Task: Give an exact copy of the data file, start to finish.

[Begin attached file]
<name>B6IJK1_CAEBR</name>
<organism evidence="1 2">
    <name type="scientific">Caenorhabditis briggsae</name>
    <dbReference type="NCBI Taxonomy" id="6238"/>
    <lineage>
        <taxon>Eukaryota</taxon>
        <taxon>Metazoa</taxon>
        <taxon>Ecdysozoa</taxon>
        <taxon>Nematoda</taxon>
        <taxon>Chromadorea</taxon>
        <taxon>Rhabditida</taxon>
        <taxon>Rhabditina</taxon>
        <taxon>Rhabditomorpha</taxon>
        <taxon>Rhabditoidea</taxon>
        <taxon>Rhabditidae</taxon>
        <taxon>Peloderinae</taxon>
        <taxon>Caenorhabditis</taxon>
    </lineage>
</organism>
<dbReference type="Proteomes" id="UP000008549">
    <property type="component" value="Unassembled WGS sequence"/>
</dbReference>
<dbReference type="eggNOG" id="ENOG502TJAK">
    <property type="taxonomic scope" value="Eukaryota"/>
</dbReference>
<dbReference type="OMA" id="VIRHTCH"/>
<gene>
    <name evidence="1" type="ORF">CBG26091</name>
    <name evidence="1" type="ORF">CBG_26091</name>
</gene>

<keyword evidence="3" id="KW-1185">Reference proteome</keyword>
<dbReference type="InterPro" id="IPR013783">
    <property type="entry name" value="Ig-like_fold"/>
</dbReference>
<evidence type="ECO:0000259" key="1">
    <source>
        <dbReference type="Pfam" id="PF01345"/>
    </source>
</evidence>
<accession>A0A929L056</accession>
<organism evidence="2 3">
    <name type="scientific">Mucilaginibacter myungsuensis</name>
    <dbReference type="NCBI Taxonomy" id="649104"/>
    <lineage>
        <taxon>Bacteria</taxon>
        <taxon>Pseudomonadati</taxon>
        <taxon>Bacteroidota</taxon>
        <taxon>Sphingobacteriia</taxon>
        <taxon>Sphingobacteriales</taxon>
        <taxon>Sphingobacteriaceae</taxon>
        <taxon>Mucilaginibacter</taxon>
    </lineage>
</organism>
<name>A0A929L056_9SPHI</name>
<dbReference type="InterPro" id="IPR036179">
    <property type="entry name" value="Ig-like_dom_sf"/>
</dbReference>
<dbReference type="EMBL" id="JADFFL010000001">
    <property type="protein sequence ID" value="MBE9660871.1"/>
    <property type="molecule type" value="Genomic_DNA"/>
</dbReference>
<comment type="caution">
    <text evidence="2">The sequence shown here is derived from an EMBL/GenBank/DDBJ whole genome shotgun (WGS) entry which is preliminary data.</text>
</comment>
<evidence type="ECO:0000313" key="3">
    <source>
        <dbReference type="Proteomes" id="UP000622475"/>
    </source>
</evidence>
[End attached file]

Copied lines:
<name>B6IJK1_CAEBR</name>
<organism evidence="1 2">
    <name type="scientific">Caenorhabditis briggsae</name>
    <dbReference type="NCBI Taxonomy" id="6238"/>
    <lineage>
        <taxon>Eukaryota</taxon>
        <taxon>Metazoa</taxon>
        <taxon>Ecdysozoa</taxon>
        <taxon>Nematoda</taxon>
        <taxon>Chromadorea</taxon>
        <taxon>Rhabditida</taxon>
        <taxon>Rhabditina</taxon>
        <taxon>Rhabditomorpha</taxon>
        <taxon>Rhabditoidea</taxon>
        <taxon>Rhabditidae</taxon>
        <taxon>Peloderinae</taxon>
        <taxon>Caenorhabditis</taxon>
    </lineage>
</organism>
<dbReference type="Proteomes" id="UP000008549">
    <property type="component" value="Unassembled WGS sequence"/>
</dbReference>
<dbReference type="eggNOG" id="ENOG502TJAK">
    <property type="taxonomic scope" value="Eukaryota"/>
</dbReference>
<dbReference type="OMA" id="VIRHTCH"/>
<gene>
    <name evidence="1" type="ORF">CBG26091</name>
    <name evidence="1" type="ORF">CBG_26091</name>
</gene>

<keyword evidence="3" id="KW-1185">Reference proteome</keyword>
<dbReference type="InterPro" id="IPR013783">
    <property type="entry name" value="Ig-like_fold"/>
</dbReference>
<evidence type="ECO:0000259" key="1">
    <source>
        <dbReference type="Pfam" id="PF01345"/>
    </source>
</evidence>
<accession>A0A929L056</accession>
<organism evidence="2 3">
    <name type="scientific">Mucilaginibacter myungsuensis</name>
    <dbReference type="NCBI Taxonomy" id="649104"/>
    <lineage>
        <taxon>Bacteria</taxon>
        <taxon>Pseudomonadati</taxon>
        <taxon>Bacteroidota</taxon>
        <taxon>Sphingobacteriia</taxon>
        <taxon>Sphingobacteriales</taxon>
        <taxon>Sphingobacteriaceae</taxon>
        <taxon>Mucilaginibacter</taxon>
    </lineage>
</organism>
<name>A0A929L056_9SPHI</name>
<dbReference type="InterPro" id="IPR036179">
    <property type="entry name" value="Ig-like_dom_sf"/>
</dbReference>
<dbReference type="EMBL" id="JADFFL010000001">
    <property type="protein sequence ID" value="MBE9660871.1"/>
    <property type="molecule type" value="Genomic_DNA"/>
</dbReference>
<comment type="caution">
    <text evidence="2">The sequence shown here is derived from an EMBL/GenBank/DDBJ whole genome shotgun (WGS) entry which is preliminary data.</text>
</comment>
<evidence type="ECO:0000313" key="3">
    <source>
        <dbReference type="Proteomes" id="UP000622475"/>
    </source>
</evidence>